Vladimír Burian

* 1972

Light designer. He graduated from the Academy of Arts, Architecture and Design in Prague in the Studio of Conceptual Art of Prof. Adéla Matasová. Since 1997, he has worked as a light technician and light designer mostly for alternative and dance theatre. He has been a lecturer of light design since 2003 (the National Information and Consulting Centre for Culture, HAMU Prague etc.). He works with digital media and focuses on real-time video. He is a member of the Institute of Light Design and is currently the head technician in the Alfred ve dvoře Theatre.


“What does contemporary Czech scenography mean to me?”

A vast concept – due to the emancipation of “technical components” (light, sound) and digital media (mainly interactive ones) the term ‘scenography’ (yes, even the Czech one) escapes the conventional categories, drifts and requires new definitions...



Concert with dance

BERG Orchestra, the building of the Faculty of Architecture of the Czech Technical University, premiere: 16 September 2013

Music: Alfred Schnittke

Conductor: Peter Vrábel

Choreography: Mirka Eliášová

Associate Director: Jiří Jakl

Scenography, Light design and Projections: Vladimír Burian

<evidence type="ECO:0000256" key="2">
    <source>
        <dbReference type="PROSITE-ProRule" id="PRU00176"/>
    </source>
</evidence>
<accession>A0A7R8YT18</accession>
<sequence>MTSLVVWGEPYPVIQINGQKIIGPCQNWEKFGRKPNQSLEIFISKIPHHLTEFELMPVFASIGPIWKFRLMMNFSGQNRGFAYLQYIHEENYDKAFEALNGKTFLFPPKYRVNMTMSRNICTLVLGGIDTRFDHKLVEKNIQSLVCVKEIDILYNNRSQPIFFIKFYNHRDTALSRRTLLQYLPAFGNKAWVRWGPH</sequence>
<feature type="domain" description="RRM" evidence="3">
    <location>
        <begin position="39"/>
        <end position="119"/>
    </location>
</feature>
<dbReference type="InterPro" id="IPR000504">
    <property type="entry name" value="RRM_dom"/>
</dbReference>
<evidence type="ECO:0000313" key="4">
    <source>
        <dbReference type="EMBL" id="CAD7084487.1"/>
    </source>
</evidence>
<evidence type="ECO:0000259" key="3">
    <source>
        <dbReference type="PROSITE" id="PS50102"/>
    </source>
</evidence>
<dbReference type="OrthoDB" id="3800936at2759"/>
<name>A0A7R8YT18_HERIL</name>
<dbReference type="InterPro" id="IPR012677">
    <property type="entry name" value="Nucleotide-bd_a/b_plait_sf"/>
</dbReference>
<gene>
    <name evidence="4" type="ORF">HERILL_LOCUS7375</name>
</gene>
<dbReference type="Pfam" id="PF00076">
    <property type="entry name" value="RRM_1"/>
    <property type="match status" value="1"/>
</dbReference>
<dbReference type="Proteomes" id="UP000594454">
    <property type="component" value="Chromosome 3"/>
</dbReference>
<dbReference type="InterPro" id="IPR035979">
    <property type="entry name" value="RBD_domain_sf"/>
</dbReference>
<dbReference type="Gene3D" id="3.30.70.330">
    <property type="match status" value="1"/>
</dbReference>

Costumes: Renata Weidlichová


The site-specific project for the new building of the Faculty of Architecture of the Czech Technical University merged Schnittke’s Labyrinths (BERG Orchestra, conductor Peter Vrábel) and dance in Mirka Eliášová’s choreography. The performance accentuated three components – music, dance and projection.


The architectonic form of the building is very minimalistic and the floor of the hall, where the performance was staged, is made of gray concrete. The projection, situated on the gallery of the first floor in the hall, was to soften the brutal geometric form. Schnittke’s Labyrinths is a ballet, which was written for the Bolshoi Theatre in Moscow in 1971 and we wanted to simulate the extent of the ballet with the projection. Regarding the small size of the space and the cast with only four dancers, we used the projection to make the stage bigger and to multiply the company. Since the movement of dancers was transmitted and spatially modelled in a real-time regime, it is an interactive work (in the sense of interactive media) that can be probably called the first virtual ballet in the Czech Republic.



Photo: archiv Orchestr BERG